The Long-tailed Duck is another winter visitor to our northern coasts, arriving from their Arctic breeding grounds in the autumn. They are a beautiful sight in their large flocks, swimming high in the water on a stormy winter sea. They like a bit of rough. The Long-tailed Duck ought to be called the singing duck as it is so noisy with its yodelling "ah-oo-ah" call.
They are small, neat sea ducks with small round heads and steep foreheads. The male is unusual in having three distinct plumages through the year. In winter, he is a bit art deco in style, being mainly white with a dark breast, a black cheek mark and 'spectacles'. In summer, he is a mirror image with brown on his back, neck and head, white sides and a white face. In autumn, he is a dull brown all over but keeps his white face. He has a long black tail (hence their name) and a pink and black bill. The female is duller with a brown body, pale face and a dark mascara smudge on her cheeks. Youngsters resemble mum, though with a lighter, less distinct cheek patch. In flight, they show all dark wings and white bellies. The male has a brown 'Y' mark on his back.
The Long-tailed Duck feeds on crabs and shellfish caught underwater, generally close to the surface though they can dive to depths of up to 60m! They will also eat mussels, cockles, clams, small fish and plants.
Their elaborate courtship happens in the winter flocks and pairs form. The male approaches the female with an upright (long!) tail and with his bill a few inches from the water. A lot of noisy head bowing follows until she eventually gives in. Long-tailed Ducks do not breed here but on the Arctic tundra, in small groups close to lakes. They wait until the spring thaw in May before moving north. Mum makes a small bowl-shaped nest amongst the rocks and plants. She incubates the 6-9 eggs which hatch after 24 days. Dad goes off to moult into his duller autumn plumage. The youngsters mature quickly and can fly 35 days later. Although they can feed themselves, mum and dad help by stirring up food for them and showing them how to dive. Youngsters are vulnerable to predators and only 10% make it to adulthood. Mum does her own moult before they all fly south for winter.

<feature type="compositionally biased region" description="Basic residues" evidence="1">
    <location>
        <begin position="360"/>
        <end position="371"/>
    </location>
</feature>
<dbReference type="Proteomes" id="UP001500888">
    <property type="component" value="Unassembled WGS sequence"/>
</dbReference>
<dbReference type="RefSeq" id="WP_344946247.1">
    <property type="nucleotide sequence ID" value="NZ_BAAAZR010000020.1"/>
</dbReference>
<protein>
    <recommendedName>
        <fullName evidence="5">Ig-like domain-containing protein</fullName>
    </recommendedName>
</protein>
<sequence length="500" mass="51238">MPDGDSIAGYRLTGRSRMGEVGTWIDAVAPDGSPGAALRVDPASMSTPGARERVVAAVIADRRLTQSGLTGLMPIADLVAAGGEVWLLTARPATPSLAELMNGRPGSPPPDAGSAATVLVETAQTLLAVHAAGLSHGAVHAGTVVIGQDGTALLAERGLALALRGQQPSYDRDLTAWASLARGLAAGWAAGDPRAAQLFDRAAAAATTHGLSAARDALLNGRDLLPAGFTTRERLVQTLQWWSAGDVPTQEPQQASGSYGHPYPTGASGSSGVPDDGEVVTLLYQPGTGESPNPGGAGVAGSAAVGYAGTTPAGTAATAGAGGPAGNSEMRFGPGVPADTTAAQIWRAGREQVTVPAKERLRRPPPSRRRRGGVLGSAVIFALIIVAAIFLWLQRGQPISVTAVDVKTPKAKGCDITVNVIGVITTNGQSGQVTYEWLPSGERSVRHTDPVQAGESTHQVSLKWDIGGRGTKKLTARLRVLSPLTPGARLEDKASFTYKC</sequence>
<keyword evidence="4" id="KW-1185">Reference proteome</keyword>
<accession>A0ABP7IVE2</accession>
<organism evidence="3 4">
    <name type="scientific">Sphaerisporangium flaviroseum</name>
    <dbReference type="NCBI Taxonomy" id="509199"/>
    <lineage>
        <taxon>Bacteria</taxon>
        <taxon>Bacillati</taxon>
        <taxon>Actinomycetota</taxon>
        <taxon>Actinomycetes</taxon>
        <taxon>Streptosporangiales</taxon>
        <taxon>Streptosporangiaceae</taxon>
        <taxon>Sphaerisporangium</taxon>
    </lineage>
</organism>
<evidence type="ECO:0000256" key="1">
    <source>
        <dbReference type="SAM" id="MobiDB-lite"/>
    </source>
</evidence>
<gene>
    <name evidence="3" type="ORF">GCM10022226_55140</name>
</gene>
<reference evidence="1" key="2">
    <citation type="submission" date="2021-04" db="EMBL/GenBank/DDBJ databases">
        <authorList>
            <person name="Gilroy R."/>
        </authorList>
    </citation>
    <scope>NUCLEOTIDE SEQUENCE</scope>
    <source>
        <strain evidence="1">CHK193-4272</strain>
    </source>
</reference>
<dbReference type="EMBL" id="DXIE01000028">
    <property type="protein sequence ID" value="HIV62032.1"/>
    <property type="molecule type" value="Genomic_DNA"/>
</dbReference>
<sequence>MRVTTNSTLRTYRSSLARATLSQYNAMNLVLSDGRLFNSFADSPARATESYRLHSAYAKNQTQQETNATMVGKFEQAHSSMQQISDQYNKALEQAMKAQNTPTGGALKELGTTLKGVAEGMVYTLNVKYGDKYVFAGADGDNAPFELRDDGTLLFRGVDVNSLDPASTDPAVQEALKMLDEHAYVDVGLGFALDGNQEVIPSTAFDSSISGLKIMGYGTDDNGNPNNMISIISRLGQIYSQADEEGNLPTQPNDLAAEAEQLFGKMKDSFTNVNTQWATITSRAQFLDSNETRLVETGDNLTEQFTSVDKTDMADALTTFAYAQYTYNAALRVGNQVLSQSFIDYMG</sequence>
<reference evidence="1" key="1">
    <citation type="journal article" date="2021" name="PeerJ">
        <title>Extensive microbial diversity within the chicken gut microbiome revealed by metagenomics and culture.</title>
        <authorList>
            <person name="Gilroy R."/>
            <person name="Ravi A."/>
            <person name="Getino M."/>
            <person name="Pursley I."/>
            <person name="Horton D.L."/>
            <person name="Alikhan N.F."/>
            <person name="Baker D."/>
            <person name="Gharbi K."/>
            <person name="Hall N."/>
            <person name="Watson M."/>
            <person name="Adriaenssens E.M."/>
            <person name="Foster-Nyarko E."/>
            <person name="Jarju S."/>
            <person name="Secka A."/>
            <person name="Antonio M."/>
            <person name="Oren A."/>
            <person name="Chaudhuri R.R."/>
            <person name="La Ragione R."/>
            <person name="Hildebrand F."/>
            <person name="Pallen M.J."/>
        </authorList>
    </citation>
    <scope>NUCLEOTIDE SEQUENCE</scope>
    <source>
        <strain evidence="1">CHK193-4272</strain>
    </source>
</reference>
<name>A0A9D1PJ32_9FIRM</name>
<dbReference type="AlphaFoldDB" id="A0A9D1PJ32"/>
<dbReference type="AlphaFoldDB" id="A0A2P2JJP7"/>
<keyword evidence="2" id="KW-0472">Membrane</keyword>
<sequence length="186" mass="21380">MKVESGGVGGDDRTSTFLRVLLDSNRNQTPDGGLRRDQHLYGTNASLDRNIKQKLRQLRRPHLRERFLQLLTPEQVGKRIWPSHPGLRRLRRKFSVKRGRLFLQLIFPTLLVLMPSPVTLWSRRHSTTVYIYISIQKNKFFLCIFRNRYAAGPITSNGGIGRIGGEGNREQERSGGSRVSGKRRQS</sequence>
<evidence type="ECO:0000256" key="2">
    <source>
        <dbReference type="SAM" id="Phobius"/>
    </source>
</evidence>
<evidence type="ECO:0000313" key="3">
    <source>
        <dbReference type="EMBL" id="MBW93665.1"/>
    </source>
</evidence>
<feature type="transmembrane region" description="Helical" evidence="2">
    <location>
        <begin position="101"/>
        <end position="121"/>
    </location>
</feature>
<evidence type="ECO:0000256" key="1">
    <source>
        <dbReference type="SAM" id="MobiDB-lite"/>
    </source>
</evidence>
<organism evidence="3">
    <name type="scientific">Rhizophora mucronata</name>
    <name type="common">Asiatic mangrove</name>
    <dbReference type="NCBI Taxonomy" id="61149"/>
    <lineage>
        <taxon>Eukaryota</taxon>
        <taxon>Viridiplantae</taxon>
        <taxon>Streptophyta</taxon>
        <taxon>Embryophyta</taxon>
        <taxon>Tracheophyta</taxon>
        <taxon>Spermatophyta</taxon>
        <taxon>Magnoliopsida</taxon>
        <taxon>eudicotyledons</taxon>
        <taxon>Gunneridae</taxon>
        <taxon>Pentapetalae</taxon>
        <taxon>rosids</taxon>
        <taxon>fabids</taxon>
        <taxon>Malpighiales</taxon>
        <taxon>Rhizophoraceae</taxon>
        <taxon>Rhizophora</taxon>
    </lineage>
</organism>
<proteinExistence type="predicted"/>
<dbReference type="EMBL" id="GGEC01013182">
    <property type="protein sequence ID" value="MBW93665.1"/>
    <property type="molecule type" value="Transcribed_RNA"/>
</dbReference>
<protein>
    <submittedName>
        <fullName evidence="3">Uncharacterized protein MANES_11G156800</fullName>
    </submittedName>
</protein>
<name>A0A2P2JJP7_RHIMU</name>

The most important wintering area for Long-tailed Ducks is the Baltic Sea, where a total of about 4.5 million gather. Only about 14,000 come to our coasts, arriving here from October. Being sea ducks, their biggest threat is oil pollution. They live for an average of 15 years although some can live for as long as 20 years if food is abundant.
Their Latin name is 'clangula hyemalis' where 'clangula' is Latin for 'to resound' as they make so much noise and 'hyemalis' means 'of winter' which is when we see them. A noisy winter duck. In North America they are sometime called 'oldsquaws' though the name is falling out of favour as it upsets the Native Americans.